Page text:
lesson image

Some men are great soldiers. Some are great lawmakers. Some men write great books. Some men make great inventions. Some men are great speakers.

Now you are going to read about a man that was great in none of these things. He was not a soldier. He was not a great speaker. He was never rich. He was a poor schoolteacher. He never held any office.

And yet he was a great man. He was great for his goodness.

He was born in France. But most of his life was passed in Philadelphia before the Revolution.

He was twenty-five years old when he became a schoolteacher. He thought that he could do more good in teaching than in any other way.

Schoolmasters in his time were not like our teachers. Children were treated like little animals. In old times the schoolmaster was a little king. He walked and talked as if he knew everything. He wanted all the children to be afraid of him.

But Anthony Benezet was not that kind of man. He was very gentle. He treated the children kindlier than their fathers and mothers did. Nobody in this country had ever seen a teacher like him.

He built a playroom for the children of his school. He used to take them to this room during school time for a little amusement. He managed each child as he found best. Some he could persuade to be good. Some he shamed into being good. But this was very different from the cruel beatings that other teachers of that time gave their pupils.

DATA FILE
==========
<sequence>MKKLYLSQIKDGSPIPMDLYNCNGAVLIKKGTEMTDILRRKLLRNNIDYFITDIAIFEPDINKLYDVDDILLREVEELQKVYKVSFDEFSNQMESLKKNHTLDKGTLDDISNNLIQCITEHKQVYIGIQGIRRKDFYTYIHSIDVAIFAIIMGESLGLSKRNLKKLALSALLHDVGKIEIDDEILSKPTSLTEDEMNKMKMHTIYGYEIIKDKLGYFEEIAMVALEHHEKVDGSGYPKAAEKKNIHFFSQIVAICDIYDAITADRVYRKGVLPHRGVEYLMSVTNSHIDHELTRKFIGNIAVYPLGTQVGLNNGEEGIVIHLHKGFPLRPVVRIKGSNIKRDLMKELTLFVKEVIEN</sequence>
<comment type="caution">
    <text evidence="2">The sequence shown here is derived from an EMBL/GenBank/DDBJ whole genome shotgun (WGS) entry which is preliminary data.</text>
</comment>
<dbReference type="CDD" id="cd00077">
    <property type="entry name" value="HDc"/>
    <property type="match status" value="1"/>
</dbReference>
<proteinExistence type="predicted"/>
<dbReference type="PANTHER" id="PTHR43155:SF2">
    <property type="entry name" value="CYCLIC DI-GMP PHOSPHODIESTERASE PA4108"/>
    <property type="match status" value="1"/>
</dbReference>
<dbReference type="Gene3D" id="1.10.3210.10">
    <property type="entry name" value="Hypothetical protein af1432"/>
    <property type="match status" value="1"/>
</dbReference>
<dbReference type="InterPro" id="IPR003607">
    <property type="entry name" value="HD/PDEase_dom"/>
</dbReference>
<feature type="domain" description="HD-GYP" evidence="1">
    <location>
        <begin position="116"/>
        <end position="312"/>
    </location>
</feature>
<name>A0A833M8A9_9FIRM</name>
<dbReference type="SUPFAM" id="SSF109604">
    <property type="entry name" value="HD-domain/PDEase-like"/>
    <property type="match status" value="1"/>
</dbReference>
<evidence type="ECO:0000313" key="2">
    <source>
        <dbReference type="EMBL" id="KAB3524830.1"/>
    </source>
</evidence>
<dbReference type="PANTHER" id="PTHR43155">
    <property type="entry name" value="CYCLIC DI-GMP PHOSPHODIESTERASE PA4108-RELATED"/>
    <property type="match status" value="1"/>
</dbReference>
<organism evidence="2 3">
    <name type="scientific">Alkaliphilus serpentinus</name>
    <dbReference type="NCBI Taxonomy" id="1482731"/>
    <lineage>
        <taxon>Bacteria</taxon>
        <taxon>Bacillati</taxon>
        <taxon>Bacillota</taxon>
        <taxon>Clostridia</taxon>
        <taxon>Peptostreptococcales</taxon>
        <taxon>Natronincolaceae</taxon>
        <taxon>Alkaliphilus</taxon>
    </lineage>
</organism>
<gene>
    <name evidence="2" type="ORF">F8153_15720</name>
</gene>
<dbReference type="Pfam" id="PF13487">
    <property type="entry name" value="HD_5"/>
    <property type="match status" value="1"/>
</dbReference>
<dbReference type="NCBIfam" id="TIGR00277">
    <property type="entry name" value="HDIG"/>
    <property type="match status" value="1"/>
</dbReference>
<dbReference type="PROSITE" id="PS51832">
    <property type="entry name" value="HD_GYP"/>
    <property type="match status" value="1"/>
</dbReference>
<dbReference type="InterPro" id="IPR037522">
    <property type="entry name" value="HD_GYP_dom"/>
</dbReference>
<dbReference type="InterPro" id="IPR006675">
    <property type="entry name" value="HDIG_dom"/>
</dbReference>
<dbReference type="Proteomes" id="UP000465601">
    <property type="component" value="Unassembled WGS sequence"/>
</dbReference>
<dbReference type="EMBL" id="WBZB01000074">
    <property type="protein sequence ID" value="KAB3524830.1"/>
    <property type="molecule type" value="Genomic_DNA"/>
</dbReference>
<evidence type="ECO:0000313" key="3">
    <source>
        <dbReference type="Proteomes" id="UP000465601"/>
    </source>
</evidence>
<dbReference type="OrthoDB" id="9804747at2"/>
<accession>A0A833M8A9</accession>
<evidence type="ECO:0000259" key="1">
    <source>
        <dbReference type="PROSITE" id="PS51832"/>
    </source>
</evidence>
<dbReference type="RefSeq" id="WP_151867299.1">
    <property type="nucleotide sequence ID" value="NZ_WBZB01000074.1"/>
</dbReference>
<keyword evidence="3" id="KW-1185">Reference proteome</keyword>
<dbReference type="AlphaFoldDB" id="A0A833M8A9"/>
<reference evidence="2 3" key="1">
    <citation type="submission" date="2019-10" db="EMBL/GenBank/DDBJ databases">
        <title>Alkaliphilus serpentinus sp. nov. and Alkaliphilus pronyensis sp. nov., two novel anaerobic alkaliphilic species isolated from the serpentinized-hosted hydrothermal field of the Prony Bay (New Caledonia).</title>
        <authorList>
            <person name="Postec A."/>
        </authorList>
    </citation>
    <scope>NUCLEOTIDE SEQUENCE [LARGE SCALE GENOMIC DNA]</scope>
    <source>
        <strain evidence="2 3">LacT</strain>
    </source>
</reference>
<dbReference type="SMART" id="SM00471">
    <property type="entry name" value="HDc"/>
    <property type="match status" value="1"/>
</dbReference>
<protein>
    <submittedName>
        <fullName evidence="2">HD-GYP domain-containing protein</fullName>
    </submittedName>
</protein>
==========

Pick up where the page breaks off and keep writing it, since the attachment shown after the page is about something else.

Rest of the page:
Of course, the children came to love him very much. After they grew to be men and women, they kept their love for the good little schoolmaster. As long as they lived they listened to his advice.

There were no good schoolbooks in his time. He wrote some little books to make learning easier to his pupils. He taught them many things not in their books. He taught them to be kind to brutes, and gentle with one another. He taught them to be noble. He made them despise every kind of meanness.

He was a great teacher. That is better than being a great soldier.

Benezet was a good man in many ways. He was the friend of all poor people. Once he found a poor man suffering with cold for want of a coat. He took off his own coat in the street and put it on the poor man, and then went home in his shirtsleeves.

In those days, black people were stolen from Africa to be sold into America. Benezet wrote books against this wrong. He sent these books over all the world. He also tried to persuade the Europeans of his own country to be honest and kind with the Indians. Great men in other countries were pleased with his books. They wrote him letters. When any of them came to this country, they went to see him. They wanted to see a man that was good to everybody. His house was a plain one. But great men liked to sit at the table of the good schoolmaster.

There was war between the English and French at that time. Canada belonged to the French. The United States belonged to the English. There was a country called Acadia. It was a part of what is now Nova Scotia. The people of Acadia were French.

The English forced the Acadians from their homes. They sent them to various places. Many families were divided. The poor Acadians lost their homes and all that they had.

Many hundreds of these people were sent to Philadelphia. Benezet became their friend. As he was born in France, he could speak their language. He got a large house built for some of them to stay in. He got food and clothing for them. He helped them to get work, and did them good in many other ways.